• But it's a long story and there's no need to discuss it. But do you know wha_ngers me? It annoys me that all those stupid brutish faces will be gaping a_e directly, pestering me with their stupid questions, which I shall have t_nswer—they'll point their fingers at me… . Tfoo! You know I am not going t_orfiry, I am sick of him. I'd rather go to my friend, the Explosiv_ieutenant; how I shall surprise him, what a sensation I shall make! But _ust be cooler; I've become too irritable of late. You know I was nearl_haking my fist at my sister just now, because she turned to take a last loo_t me. It's a brutal state to be in! Ah! what am I coming to! Well, where ar_he crosses?"
  • He seemed hardly to know what he was doing. He could not stay still o_oncentrate his attention on anything; his ideas seemed to gallop after on_nother, he talked incoherently, his hands trembled slightly.
  • Without a word Sonia took out of the drawer two crosses, one of cypress woo_nd one of copper. She made the sign of the cross over herself and over him, and put the wooden cross on his neck.
  • "It's the symbol of my taking up the cross," he laughed. "As though I had no_uffered much till now! The wooden cross, that is the peasant one; the coppe_ne, that is Lizaveta's—you will wear yourself, show me! So she had it on … a_hat moment? I remember two things like these too, a silver one and a littl_kon. I threw them back on the old woman's neck. Those would be appropriat_ow, really, those are what I ought to put on now… . But I am talking nonsens_nd forgetting what matters; I'm somehow forgetful… . You see I have come t_arn you, Sonia, so that you might know … that's all— that's all I came for.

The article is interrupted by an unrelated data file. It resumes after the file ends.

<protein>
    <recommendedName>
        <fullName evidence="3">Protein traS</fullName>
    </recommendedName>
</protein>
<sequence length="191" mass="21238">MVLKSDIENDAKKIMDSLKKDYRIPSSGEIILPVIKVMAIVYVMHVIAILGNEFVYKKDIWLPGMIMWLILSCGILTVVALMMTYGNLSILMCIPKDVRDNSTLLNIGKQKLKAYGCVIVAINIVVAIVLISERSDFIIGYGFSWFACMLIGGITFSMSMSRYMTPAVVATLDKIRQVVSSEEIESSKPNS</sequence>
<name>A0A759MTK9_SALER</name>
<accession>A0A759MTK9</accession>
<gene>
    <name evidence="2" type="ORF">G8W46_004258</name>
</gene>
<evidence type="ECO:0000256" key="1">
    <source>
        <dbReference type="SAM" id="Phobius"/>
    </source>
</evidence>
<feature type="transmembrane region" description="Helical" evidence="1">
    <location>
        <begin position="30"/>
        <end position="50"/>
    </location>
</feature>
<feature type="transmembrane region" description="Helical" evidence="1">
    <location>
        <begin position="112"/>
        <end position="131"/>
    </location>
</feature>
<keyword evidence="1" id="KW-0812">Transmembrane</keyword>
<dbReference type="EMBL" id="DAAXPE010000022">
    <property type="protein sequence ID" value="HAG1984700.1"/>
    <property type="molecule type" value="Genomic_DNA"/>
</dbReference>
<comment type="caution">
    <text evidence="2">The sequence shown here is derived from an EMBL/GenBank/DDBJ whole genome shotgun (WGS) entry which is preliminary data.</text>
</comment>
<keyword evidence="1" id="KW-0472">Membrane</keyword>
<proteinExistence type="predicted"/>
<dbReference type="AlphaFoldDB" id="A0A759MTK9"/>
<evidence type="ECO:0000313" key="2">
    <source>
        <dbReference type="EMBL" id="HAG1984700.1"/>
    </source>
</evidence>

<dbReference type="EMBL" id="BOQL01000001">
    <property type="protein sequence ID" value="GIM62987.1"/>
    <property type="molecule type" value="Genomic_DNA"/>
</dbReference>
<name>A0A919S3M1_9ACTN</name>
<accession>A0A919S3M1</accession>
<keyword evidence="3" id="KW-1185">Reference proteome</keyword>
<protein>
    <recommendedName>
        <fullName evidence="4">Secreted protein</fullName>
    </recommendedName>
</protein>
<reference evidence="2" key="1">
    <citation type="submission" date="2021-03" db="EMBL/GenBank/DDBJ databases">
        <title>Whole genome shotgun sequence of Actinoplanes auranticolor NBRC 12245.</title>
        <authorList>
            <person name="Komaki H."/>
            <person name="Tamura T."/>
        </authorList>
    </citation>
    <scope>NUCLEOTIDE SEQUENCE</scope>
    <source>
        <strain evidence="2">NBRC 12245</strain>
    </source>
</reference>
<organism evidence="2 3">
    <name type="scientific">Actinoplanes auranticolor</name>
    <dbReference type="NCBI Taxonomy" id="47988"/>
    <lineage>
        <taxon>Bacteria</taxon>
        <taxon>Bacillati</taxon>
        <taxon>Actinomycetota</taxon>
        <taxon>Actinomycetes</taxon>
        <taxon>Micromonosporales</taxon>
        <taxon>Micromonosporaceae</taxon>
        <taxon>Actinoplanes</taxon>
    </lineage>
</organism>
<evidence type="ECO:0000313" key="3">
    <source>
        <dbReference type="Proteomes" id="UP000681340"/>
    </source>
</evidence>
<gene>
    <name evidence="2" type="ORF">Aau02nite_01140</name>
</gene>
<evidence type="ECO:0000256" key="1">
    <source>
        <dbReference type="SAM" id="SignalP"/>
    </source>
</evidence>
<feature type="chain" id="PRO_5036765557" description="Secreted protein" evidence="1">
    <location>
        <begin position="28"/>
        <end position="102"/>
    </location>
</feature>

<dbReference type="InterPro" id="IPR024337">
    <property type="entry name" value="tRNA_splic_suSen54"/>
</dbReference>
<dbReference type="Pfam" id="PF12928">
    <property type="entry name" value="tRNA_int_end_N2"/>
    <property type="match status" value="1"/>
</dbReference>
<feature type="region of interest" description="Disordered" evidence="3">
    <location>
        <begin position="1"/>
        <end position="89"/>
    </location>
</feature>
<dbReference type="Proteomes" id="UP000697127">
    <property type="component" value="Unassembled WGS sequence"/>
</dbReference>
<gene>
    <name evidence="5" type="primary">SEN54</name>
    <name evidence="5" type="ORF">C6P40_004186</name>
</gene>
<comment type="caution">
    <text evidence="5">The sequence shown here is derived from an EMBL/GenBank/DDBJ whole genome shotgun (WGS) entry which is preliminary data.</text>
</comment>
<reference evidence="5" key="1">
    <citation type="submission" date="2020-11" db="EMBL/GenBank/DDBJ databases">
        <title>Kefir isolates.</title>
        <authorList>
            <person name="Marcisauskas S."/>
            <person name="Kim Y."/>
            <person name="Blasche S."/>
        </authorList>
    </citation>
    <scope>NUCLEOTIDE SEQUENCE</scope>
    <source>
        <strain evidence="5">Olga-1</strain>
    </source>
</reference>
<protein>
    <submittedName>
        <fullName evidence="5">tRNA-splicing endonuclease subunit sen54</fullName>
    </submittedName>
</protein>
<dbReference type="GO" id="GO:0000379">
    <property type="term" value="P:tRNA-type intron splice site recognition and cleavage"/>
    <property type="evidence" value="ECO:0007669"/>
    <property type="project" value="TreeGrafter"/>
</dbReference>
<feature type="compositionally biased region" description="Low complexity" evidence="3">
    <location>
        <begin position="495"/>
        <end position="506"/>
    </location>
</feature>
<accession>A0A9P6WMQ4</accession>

• But I thought I had more to say. You wanted me to go yourself. Well, now I a_oing to prison and you'll have your wish. Well, what are you crying for? Yo_oo? Don't. Leave off! Oh, how I hate it all!"
  • But his feeling was stirred; his heart ached, as he looked at her. "Why is sh_rieving too?" he thought to himself. "What am I to her? Why does she weep?
  • Why is she looking after me, like my mother or Dounia? She'll be my nurse."
  • "Cross yourself, say at least one prayer," Sonia begged in a timid broke_oice.
  • "Oh certainly, as much as you like! And sincerely, Sonia, sincerely… ."
  • But he wanted to say something quite different.
  • He crossed himself several times. Sonia took up her shawl and put it over he_ead. It was the green drap de dames shawl of which Marmeladov had spoken,
  • "the family shawl." Raskolnikov thought of that looking at it, but he did no_sk. He began to feel himself that he was certainly forgetting things and wa_isgustingly agitated. He was frightened at this. He was suddenly struck to_y the thought that Sonia meant to go with him.